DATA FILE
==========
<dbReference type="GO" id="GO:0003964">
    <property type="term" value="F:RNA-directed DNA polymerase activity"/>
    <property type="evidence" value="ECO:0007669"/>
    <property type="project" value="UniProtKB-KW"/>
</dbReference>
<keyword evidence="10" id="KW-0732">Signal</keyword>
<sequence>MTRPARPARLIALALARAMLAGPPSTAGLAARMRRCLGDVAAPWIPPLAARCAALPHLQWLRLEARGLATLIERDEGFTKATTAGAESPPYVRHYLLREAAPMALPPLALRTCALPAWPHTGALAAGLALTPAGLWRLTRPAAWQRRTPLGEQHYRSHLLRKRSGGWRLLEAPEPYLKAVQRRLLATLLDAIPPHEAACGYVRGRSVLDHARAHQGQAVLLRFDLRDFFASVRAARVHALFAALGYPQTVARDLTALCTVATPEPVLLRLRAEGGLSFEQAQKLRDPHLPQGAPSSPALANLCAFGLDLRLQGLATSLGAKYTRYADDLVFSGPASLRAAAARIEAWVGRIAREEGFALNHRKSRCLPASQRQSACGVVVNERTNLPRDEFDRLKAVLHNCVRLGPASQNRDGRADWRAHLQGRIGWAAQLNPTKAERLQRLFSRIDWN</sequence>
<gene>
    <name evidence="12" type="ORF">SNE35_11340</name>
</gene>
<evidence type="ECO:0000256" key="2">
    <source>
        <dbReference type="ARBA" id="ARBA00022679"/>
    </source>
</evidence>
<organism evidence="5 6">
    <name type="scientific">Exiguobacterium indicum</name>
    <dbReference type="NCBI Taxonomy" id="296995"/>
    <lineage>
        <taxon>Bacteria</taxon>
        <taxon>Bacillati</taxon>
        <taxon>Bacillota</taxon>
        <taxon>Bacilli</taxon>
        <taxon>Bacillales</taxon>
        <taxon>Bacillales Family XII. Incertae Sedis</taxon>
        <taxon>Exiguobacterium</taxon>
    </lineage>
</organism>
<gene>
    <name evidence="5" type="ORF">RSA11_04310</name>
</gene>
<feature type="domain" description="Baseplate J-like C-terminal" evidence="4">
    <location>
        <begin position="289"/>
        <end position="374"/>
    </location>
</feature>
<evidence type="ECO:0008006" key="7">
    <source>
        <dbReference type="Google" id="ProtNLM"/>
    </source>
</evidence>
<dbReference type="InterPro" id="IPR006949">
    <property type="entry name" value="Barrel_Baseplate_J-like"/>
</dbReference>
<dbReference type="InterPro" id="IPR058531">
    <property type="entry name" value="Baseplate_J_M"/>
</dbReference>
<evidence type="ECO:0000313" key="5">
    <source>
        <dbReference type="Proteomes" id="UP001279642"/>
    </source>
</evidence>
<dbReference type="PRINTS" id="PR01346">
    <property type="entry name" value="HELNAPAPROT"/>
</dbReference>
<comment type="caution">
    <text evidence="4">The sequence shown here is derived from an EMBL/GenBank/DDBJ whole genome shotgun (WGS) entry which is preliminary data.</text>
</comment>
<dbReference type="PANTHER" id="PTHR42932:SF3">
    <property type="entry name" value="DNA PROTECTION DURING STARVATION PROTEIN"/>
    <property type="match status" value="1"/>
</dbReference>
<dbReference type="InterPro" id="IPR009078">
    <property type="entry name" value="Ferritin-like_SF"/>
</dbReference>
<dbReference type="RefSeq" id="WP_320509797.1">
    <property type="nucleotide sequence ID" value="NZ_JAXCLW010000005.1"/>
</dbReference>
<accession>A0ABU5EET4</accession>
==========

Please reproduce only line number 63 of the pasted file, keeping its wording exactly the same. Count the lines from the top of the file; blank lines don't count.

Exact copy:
</dbReference>